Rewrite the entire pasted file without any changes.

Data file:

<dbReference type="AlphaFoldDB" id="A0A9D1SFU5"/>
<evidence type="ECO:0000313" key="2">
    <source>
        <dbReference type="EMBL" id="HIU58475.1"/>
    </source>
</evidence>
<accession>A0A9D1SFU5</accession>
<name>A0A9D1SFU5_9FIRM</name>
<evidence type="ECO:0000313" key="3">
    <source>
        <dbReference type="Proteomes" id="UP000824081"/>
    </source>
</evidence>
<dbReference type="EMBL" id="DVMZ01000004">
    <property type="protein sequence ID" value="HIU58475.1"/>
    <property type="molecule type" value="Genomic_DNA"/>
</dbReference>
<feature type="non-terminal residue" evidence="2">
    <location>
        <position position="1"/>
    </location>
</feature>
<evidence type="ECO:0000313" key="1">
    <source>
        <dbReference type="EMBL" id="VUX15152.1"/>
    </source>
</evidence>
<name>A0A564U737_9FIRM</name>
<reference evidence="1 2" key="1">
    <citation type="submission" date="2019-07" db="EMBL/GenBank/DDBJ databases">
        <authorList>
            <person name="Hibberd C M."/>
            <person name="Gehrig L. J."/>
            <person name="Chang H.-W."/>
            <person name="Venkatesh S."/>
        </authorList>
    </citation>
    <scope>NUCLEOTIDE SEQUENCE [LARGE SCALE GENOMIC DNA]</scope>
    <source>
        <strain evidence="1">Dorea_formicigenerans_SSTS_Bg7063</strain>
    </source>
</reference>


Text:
<dbReference type="AlphaFoldDB" id="A0A9D1SFU5"/>
<evidence type="ECO:0000313" key="2">
    <source>
        <dbReference type="EMBL" id="HIU58475.1"/>
    </source>
</evidence>
<accession>A0A9D1SFU5</accession>
<name>A0A9D1SFU5_9FIRM</name>
<evidence type="ECO:0000313" key="3">
    <source>
        <dbReference type="Proteomes" id="UP000824081"/>
    </source>
</evidence>
<dbReference type="EMBL" id="DVMZ01000004">
    <property type="protein sequence ID" value="HIU58475.1"/>
    <property type="molecule type" value="Genomic_DNA"/>
</dbReference>
<feature type="non-terminal residue" evidence="2">
    <location>
        <position position="1"/>
    </location>
</feature>
<evidence type="ECO:0000313" key="1">
    <source>
        <dbReference type="EMBL" id="VUX15152.1"/>
    </source>
</evidence>
<name>A0A564U737_9FIRM</name>
<reference evidence="1 2" key="1">
    <citation type="submission" date="2019-07" db="EMBL/GenBank/DDBJ databases">
        <authorList>
            <person name="Hibberd C M."/>
            <person name="Gehrig L. J."/>
            <person name="Chang H.-W."/>
            <person name="Venkatesh S."/>
        </authorList>
    </citation>
    <scope>NUCLEOTIDE SEQUENCE [LARGE SCALE GENOMIC DNA]</scope>
    <source>
        <strain evidence="1">Dorea_formicigenerans_SSTS_Bg7063</strain>
    </source>
</reference>